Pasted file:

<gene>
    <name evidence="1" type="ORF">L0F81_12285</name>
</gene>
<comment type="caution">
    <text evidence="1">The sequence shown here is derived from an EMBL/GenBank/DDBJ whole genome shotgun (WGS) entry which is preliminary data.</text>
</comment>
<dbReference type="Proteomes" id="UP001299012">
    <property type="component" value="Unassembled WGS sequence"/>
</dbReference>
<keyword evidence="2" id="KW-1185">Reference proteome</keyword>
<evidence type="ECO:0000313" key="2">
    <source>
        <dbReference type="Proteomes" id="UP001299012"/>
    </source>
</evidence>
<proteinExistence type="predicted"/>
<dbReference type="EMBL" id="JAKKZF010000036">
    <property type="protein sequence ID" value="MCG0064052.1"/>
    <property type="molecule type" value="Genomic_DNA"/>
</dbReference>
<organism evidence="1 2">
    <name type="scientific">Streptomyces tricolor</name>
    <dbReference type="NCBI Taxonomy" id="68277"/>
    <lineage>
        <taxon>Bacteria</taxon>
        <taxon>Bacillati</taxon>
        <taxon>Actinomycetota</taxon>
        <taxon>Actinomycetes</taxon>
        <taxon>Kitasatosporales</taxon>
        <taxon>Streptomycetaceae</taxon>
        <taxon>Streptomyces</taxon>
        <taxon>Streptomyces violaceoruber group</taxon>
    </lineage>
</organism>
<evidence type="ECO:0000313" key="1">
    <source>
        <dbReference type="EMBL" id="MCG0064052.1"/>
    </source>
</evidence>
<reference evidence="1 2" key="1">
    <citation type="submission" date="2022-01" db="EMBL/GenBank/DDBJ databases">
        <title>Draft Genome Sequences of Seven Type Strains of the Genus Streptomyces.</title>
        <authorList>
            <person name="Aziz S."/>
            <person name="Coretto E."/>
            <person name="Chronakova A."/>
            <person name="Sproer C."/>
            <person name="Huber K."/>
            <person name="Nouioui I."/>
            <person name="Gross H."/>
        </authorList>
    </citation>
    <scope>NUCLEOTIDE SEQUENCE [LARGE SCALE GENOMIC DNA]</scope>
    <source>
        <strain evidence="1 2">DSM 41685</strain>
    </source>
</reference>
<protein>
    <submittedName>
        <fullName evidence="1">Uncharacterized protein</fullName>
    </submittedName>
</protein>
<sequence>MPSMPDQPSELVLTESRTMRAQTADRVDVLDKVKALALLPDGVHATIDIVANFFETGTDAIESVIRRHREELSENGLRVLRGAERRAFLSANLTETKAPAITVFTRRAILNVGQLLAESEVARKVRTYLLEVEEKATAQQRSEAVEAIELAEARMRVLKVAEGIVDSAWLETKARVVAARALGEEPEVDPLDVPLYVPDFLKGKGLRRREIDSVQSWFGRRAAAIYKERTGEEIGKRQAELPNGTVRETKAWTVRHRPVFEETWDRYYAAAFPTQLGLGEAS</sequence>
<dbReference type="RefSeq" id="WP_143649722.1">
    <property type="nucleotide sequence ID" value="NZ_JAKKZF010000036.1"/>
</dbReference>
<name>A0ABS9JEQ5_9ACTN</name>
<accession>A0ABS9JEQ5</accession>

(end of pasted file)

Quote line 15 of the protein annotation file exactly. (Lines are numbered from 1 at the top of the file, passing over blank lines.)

</evidence>